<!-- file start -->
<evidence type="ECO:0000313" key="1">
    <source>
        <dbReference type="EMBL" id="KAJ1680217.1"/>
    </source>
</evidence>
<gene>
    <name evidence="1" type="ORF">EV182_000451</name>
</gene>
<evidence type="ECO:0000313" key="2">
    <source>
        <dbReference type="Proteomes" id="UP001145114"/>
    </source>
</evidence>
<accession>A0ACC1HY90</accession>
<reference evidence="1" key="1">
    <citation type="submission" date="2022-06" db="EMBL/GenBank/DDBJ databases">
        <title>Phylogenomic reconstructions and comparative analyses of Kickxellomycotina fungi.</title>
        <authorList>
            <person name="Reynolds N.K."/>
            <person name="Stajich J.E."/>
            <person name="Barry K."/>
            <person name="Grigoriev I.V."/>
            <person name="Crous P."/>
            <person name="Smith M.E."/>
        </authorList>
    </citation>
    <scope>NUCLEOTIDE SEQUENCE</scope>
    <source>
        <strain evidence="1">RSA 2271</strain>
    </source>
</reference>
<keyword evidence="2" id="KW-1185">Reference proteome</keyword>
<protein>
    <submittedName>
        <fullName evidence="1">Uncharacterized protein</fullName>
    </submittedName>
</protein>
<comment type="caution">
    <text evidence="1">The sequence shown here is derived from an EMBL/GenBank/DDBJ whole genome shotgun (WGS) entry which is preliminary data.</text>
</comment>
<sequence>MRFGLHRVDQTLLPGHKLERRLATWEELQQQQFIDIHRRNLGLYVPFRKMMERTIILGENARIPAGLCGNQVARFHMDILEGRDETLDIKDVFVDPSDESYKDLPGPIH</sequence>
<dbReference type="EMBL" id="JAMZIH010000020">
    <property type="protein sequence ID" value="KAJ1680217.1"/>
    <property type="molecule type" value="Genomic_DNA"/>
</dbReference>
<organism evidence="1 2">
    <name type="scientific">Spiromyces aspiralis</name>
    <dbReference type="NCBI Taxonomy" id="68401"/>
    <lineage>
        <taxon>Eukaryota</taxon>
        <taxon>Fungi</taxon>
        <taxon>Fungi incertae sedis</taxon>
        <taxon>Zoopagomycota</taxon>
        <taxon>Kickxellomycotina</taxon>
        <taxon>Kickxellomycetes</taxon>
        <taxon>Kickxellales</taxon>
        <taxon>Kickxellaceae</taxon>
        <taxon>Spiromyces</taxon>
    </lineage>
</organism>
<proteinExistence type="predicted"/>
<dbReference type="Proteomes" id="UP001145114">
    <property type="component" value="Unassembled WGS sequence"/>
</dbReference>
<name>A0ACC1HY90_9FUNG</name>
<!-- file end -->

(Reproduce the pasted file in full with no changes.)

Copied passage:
<evidence type="ECO:0000313" key="1">
    <source>
        <dbReference type="EMBL" id="KAJ1680217.1"/>
    </source>
</evidence>
<gene>
    <name evidence="1" type="ORF">EV182_000451</name>
</gene>
<evidence type="ECO:0000313" key="2">
    <source>
        <dbReference type="Proteomes" id="UP001145114"/>
    </source>
</evidence>
<accession>A0ACC1HY90</accession>
<reference evidence="1" key="1">
    <citation type="submission" date="2022-06" db="EMBL/GenBank/DDBJ databases">
        <title>Phylogenomic reconstructions and comparative analyses of Kickxellomycotina fungi.</title>
        <authorList>
            <person name="Reynolds N.K."/>
            <person name="Stajich J.E."/>
            <person name="Barry K."/>
            <person name="Grigoriev I.V."/>
            <person name="Crous P."/>
            <person name="Smith M.E."/>
        </authorList>
    </citation>
    <scope>NUCLEOTIDE SEQUENCE</scope>
    <source>
        <strain evidence="1">RSA 2271</strain>
    </source>
</reference>
<keyword evidence="2" id="KW-1185">Reference proteome</keyword>
<protein>
    <submittedName>
        <fullName evidence="1">Uncharacterized protein</fullName>
    </submittedName>
</protein>
<comment type="caution">
    <text evidence="1">The sequence shown here is derived from an EMBL/GenBank/DDBJ whole genome shotgun (WGS) entry which is preliminary data.</text>
</comment>
<sequence>MRFGLHRVDQTLLPGHKLERRLATWEELQQQQFIDIHRRNLGLYVPFRKMMERTIILGENARIPAGLCGNQVARFHMDILEGRDETLDIKDVFVDPSDESYKDLPGPIH</sequence>
<dbReference type="EMBL" id="JAMZIH010000020">
    <property type="protein sequence ID" value="KAJ1680217.1"/>
    <property type="molecule type" value="Genomic_DNA"/>
</dbReference>
<organism evidence="1 2">
    <name type="scientific">Spiromyces aspiralis</name>
    <dbReference type="NCBI Taxonomy" id="68401"/>
    <lineage>
        <taxon>Eukaryota</taxon>
        <taxon>Fungi</taxon>
        <taxon>Fungi incertae sedis</taxon>
        <taxon>Zoopagomycota</taxon>
        <taxon>Kickxellomycotina</taxon>
        <taxon>Kickxellomycetes</taxon>
        <taxon>Kickxellales</taxon>
        <taxon>Kickxellaceae</taxon>
        <taxon>Spiromyces</taxon>
    </lineage>
</organism>
<proteinExistence type="predicted"/>
<dbReference type="Proteomes" id="UP001145114">
    <property type="component" value="Unassembled WGS sequence"/>
</dbReference>
<name>A0ACC1HY90_9FUNG</name>